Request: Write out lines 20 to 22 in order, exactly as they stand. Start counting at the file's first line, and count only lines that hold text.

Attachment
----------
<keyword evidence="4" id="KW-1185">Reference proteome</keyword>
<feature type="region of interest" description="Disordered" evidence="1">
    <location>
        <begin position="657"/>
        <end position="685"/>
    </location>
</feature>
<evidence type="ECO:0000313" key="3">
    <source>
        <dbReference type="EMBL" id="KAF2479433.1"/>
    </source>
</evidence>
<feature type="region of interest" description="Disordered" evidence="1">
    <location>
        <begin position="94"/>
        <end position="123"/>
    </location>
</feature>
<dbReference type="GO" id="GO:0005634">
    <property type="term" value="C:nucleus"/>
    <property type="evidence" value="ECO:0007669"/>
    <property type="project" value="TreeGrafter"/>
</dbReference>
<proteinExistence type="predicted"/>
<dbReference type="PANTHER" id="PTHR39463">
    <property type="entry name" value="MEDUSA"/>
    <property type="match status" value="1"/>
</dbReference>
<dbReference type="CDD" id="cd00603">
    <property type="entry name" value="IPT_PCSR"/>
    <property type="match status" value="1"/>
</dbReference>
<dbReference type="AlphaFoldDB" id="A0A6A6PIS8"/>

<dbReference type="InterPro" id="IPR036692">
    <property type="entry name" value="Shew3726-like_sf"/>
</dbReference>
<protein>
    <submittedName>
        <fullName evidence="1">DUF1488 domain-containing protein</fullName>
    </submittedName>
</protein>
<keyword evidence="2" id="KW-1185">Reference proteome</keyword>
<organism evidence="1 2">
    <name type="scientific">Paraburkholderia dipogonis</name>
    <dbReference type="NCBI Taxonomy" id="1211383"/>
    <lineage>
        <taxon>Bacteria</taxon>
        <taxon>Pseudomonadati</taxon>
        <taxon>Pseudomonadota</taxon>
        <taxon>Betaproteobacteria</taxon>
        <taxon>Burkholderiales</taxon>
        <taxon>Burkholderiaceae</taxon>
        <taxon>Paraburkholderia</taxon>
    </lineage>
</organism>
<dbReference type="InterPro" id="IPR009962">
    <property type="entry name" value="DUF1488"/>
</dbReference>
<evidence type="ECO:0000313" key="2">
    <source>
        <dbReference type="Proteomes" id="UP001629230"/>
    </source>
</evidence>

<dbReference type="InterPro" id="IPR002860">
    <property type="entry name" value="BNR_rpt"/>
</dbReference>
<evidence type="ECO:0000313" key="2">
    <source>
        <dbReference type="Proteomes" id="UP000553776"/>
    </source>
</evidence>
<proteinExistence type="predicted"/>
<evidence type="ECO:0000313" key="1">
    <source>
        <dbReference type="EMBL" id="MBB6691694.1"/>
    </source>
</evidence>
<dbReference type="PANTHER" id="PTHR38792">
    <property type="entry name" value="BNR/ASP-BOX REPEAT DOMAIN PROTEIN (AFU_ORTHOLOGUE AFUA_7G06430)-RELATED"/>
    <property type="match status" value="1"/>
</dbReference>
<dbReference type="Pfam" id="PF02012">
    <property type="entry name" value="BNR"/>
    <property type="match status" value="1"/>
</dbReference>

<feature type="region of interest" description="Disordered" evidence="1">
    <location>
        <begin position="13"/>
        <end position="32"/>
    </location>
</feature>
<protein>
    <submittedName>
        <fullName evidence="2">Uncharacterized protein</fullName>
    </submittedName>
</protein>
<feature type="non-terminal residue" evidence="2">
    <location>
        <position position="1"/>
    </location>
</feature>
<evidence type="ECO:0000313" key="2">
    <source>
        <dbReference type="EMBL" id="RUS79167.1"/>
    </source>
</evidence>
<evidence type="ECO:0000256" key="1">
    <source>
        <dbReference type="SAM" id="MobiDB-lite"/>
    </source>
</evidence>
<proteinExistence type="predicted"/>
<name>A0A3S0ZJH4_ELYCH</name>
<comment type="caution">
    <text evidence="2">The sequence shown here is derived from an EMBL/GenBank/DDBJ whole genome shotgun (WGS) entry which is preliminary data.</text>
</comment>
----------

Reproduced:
    <property type="term" value="C:nucleus"/>
    <property type="evidence" value="ECO:0007669"/>
    <property type="project" value="TreeGrafter"/>